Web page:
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Kenney threatens to shut off gas to BC over pipelines if elected

Bill 12, which was passed by the Alberta NDP, would allow the government to direct how much oil can be shipped out of the province and when.

With the Albertan election happening today, Jason Kenney has made it clear that he intends to take drastic action against British Columbia in the name of the energy sector workers if elected.

“Unless John Horgan ends his unconstitutional fight against Alberta energy exports, the people of B.C. will need to get used to paying well over $1.70/L for gas as the result of NDP anti-pipeline obstructionism.” Kenney said.  

The NDP-Green alliance has been actively fighting new pipelines, most notably the Trans Mountain pipeline, from Alberta to the Pacific — damaging the energy sector and threatening Albertan jobs.

Kenney has promised to “turn off the taps” of oil and gas to British Columbia using a currently unused piece of Alberta legislation.

“Within an hour of being sworn in, we will hold a cabinet meeting, and the first item on the agenda will be to proclaim into law Bill 12, the ‘turn off the taps’ legislation,” Kenney said.

Bill 12, which was passed by the Alberta NDP, would allow the government to direct how much oil can be shipped out of the province and when.

Although passed, Bill 12 has never be used, which Kenney has sharply criticized the NDP for.

As Kenney holds a significant lead over Premier Rachel Notley’s NDP in Alberta, he will likely have the opportunity to act on his threat.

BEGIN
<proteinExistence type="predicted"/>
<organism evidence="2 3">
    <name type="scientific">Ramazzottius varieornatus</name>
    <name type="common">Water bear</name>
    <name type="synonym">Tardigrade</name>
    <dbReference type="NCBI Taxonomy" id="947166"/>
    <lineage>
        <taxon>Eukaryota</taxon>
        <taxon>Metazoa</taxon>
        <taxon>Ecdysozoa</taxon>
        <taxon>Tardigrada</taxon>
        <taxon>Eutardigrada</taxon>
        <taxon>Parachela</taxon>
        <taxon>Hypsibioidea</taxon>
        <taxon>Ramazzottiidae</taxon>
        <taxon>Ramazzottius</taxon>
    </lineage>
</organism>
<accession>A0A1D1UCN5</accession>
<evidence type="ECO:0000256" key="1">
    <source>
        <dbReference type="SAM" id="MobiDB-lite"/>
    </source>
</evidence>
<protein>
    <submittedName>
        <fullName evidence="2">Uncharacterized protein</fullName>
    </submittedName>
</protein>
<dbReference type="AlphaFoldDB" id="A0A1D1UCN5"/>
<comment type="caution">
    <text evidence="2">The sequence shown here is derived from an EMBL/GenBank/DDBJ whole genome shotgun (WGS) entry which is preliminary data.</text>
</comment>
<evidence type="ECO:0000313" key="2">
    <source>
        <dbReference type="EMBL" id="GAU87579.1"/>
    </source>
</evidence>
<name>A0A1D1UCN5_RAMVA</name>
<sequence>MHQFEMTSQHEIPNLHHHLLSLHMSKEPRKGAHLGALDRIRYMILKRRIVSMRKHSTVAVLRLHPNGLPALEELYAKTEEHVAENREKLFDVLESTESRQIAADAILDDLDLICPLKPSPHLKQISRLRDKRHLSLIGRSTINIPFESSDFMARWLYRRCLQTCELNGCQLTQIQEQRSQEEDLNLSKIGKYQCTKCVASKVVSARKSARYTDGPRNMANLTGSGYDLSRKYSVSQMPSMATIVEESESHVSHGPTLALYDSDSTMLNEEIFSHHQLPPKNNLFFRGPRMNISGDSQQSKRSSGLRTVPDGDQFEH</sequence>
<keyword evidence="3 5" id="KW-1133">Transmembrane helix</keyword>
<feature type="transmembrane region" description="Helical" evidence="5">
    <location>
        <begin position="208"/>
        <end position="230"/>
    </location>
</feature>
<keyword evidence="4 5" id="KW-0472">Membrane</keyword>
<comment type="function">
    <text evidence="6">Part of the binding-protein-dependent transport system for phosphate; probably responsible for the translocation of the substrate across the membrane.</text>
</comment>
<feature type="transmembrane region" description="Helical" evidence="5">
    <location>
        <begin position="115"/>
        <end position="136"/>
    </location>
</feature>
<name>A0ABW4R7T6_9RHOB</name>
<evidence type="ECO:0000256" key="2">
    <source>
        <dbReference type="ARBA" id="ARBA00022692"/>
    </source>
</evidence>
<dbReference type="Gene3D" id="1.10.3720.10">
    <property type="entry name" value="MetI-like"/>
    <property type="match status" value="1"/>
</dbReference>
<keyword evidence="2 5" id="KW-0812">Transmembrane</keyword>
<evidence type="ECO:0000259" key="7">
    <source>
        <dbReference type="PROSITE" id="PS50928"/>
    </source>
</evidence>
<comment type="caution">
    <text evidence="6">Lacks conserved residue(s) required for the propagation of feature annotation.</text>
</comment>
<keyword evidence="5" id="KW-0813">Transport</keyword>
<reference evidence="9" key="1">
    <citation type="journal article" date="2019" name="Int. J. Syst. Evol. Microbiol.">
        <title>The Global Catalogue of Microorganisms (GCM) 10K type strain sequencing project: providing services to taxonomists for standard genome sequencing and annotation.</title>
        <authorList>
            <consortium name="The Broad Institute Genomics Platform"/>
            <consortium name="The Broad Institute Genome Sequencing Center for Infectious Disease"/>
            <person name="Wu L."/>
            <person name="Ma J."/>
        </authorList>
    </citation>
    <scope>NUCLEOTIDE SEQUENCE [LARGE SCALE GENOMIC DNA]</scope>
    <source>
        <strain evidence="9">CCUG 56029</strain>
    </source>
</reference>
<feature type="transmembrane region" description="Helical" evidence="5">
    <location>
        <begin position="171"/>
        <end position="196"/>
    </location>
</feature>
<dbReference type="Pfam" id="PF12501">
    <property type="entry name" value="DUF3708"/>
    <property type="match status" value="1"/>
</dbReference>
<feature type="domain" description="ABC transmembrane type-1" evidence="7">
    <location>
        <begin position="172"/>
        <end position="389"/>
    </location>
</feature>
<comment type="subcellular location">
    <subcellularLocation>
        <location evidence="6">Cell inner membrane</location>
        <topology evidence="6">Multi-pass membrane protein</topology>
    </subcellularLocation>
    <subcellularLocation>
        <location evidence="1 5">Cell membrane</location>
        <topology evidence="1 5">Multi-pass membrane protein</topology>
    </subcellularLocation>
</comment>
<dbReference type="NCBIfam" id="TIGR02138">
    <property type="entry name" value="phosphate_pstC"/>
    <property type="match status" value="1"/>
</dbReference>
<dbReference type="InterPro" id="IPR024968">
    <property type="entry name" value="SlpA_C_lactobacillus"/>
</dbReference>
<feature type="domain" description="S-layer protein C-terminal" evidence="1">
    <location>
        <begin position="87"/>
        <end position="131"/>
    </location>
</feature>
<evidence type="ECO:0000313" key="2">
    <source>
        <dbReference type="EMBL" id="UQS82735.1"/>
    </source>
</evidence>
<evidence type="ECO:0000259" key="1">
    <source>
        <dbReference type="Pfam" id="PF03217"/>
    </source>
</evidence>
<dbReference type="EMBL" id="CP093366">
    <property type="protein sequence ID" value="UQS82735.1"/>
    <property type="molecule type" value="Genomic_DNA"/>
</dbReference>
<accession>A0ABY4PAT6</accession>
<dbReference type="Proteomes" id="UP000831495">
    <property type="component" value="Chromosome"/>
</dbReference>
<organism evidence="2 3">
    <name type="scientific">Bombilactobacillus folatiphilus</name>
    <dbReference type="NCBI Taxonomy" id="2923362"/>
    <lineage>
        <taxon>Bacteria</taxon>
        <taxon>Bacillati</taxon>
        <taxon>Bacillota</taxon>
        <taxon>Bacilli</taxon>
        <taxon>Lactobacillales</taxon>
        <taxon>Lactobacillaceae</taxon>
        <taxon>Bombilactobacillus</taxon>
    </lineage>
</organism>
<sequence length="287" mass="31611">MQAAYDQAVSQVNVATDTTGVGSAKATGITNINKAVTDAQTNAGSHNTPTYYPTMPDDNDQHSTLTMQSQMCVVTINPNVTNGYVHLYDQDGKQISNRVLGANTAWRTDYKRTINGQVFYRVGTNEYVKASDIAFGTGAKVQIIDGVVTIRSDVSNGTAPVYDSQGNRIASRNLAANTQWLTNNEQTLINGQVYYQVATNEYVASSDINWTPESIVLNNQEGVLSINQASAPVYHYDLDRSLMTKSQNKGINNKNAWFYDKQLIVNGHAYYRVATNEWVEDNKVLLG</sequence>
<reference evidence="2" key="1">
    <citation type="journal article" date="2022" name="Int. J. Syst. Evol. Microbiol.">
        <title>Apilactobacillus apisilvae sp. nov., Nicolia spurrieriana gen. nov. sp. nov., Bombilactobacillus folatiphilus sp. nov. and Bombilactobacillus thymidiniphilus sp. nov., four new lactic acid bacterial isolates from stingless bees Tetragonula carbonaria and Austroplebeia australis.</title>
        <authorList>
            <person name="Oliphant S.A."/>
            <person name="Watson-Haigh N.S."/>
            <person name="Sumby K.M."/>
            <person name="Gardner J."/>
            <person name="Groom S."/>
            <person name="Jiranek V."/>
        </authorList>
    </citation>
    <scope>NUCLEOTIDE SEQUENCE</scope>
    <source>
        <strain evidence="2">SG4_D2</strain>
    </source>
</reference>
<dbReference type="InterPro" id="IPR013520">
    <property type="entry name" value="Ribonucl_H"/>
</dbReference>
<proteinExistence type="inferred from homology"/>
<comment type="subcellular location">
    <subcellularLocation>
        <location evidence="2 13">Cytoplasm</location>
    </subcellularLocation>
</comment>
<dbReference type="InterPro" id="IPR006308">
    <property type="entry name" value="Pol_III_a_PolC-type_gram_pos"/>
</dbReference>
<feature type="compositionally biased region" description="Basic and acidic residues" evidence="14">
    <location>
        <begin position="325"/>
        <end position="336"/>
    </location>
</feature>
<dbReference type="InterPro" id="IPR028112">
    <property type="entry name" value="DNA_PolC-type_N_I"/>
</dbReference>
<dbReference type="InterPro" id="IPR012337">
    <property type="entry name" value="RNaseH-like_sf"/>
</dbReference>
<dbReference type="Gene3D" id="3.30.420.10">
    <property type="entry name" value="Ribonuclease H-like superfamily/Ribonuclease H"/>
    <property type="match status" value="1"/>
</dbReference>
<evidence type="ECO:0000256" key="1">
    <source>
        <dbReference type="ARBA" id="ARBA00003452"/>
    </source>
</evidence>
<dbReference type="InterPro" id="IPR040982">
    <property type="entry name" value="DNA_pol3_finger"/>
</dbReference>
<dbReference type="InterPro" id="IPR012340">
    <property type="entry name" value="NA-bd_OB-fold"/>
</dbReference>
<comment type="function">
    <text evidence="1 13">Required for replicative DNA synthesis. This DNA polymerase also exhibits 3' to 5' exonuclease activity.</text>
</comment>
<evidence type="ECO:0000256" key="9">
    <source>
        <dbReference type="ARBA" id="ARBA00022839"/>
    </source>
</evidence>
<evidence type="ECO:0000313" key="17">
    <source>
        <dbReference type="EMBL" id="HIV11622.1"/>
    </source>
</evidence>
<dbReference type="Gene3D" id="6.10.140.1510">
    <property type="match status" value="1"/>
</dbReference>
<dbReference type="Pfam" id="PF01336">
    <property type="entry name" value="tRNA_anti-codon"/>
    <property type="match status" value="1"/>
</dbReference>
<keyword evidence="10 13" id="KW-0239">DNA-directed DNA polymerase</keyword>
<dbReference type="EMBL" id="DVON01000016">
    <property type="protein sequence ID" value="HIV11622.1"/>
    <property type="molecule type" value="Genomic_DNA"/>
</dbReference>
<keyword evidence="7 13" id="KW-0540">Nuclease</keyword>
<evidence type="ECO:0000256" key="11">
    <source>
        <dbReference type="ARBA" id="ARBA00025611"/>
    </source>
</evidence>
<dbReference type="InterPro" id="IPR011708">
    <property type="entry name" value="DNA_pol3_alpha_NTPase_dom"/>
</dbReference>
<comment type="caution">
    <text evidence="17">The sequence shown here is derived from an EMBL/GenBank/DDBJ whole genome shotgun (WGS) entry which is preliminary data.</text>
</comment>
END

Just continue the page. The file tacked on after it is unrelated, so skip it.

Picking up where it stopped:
British Columbia claims it is ready for the challenge.

BC Attorney General David Eby says that if Kenney tried to “turn off the taps” the NDP-Green alliance would fight back in court.

“If it’s necessary, we’ll be in the courts to defend the interests of British Columbians, and we can be in court right away to do that,” he said.

Energy has remained the hottest topic of the Alberta election, with Kenney arguing his United Conservative Party has the better approach to addressing the lack of pipelines.

Kenney has promised $30 million to combat attacks on the energy sector by foreign special interests who seek to landlock Canadian oil.

Of this, $10 million would be dedicated to First Nations to defend their resource rights in court.

Meanwhile, Notley has defended the carbon tax, which hurts the energy sector and makes everyday essentials more expensive for Albertans.

The energy sector still flounders with low prices and poor access to global markets.

Albertans will make their decision on which party they want to stand up for the energy sector on April 16.

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